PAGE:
I offered several years back to get it done but that meant the inlaws going away for a few hours, me loading it up and hauling it to Goodwill - not sorting it.  I got a bit of evil eye for it. ;)

Yeah, it needs a little sorting for safety and privacy. They want to do it now - during a pandemic - and they are in the high risk categories in a rising case state.
DW and I are both working in public facing jobs. Not feeling like this is a safe time for them? I think they mostly want a visit. As do my parents.

The holidays are going to be hard this year for everyone.

frugalecon

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Re: Inheritance Drama: You Got Any? Stories Wanted.
« Reply #2256 on: October 14, 2020, 04:10:53 PM »
Reading this thread, I really worry about the mess when my FIL passes. He is late 80s, willfully intestate ("When I die, it's going to be a big mess for all of you, and you will just have to deal with it."), a large home property with multiple garages and storage buildings filled to the rafters with junk, a house that has 30 years of deferred maintenance, a vacant apartment building that could have gone up in a fire that, unfortunately, was doused before it was burned down, but which left it uninhabitable, and another house that SIL is living in, which FIL should deed to her, but hasn't. Someone is going to spend years dealing with the estate, which is in California. I wonder how much will be lost in the probate process.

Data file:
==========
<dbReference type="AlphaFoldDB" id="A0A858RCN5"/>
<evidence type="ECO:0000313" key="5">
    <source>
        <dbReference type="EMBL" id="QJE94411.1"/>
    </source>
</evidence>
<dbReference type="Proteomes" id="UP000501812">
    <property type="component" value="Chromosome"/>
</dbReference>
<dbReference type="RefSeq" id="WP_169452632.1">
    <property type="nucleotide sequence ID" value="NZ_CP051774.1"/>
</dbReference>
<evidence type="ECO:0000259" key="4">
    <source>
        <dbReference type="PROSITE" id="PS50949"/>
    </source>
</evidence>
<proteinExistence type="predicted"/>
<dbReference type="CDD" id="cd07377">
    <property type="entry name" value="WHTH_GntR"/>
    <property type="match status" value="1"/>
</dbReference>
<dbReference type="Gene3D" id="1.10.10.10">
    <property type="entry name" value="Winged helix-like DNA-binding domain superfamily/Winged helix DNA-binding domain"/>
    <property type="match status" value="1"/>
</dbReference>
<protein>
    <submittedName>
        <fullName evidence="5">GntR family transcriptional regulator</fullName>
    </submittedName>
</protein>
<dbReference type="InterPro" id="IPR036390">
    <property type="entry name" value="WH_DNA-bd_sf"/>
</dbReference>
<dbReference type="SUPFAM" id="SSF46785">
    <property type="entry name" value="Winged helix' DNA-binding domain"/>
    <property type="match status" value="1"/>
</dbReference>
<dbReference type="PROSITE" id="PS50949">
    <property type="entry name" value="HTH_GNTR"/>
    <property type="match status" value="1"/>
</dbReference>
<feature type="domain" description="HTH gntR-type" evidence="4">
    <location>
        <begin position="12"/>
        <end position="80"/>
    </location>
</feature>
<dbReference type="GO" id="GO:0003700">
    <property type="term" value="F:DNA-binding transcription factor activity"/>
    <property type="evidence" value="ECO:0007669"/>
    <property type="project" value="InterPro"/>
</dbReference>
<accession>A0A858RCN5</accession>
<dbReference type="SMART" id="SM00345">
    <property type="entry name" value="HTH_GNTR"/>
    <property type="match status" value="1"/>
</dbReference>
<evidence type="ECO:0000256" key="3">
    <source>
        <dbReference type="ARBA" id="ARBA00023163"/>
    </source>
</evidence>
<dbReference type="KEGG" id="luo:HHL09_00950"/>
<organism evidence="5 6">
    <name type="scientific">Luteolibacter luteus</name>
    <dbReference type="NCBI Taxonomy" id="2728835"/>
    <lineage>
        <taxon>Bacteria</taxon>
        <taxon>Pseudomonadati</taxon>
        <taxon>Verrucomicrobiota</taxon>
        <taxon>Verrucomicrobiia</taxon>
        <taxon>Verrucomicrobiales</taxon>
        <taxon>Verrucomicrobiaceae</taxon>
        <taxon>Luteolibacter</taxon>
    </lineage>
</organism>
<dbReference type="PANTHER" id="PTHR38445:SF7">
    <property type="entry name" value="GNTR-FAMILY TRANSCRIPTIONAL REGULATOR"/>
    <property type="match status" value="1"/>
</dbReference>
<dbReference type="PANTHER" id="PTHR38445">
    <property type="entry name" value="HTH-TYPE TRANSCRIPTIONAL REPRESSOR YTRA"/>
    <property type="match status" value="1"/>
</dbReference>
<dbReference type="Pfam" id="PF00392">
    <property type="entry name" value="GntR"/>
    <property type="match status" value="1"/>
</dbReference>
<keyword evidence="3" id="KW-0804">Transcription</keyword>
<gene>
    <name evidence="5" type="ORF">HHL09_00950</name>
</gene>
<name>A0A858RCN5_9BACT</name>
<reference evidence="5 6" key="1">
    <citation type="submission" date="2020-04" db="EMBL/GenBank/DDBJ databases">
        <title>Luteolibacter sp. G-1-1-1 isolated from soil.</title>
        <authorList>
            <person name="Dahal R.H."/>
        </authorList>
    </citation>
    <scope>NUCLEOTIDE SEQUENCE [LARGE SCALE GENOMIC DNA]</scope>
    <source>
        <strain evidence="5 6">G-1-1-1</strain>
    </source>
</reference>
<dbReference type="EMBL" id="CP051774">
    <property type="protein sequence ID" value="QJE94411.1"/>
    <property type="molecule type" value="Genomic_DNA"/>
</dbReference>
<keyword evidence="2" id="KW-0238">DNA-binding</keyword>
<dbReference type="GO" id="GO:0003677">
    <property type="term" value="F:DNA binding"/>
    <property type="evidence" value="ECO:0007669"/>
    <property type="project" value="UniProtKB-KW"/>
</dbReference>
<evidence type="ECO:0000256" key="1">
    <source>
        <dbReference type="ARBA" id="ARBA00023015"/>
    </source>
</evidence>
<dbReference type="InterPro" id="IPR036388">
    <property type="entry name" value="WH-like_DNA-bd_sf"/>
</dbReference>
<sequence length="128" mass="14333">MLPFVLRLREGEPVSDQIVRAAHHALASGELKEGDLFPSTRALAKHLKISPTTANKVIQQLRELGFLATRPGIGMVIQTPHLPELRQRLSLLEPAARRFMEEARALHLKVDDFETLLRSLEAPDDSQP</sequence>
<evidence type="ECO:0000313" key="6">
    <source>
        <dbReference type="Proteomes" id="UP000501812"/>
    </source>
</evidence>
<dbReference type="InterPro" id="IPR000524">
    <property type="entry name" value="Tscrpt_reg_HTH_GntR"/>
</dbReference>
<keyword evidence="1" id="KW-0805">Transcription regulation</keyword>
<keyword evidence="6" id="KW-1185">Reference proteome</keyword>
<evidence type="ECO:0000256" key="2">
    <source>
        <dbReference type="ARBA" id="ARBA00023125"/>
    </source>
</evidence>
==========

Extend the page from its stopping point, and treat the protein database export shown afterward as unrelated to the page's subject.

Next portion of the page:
Mighty Eyebrows

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Re: Inheritance Drama: You Got Any? Stories Wanted.
« Reply #2257 on: October 14, 2020, 08:25:49 PM »
I just want to say thank-you to everyone for sharing their stories. I started reading this thread a while back and was not sure what to expect, but I think it is highly therapeutic for anyone who has a somewhat unpredictable family. Almost every family has some craziness and seeing how others have dealt with it tends to take some of the pain out of the process. We all feel that our problems are unique and, while they are somewhat unique, many people have seen variations on the theme.

Unfortunately I cannot share my own stories in any detail, but just a few suggestions (mostly stated before):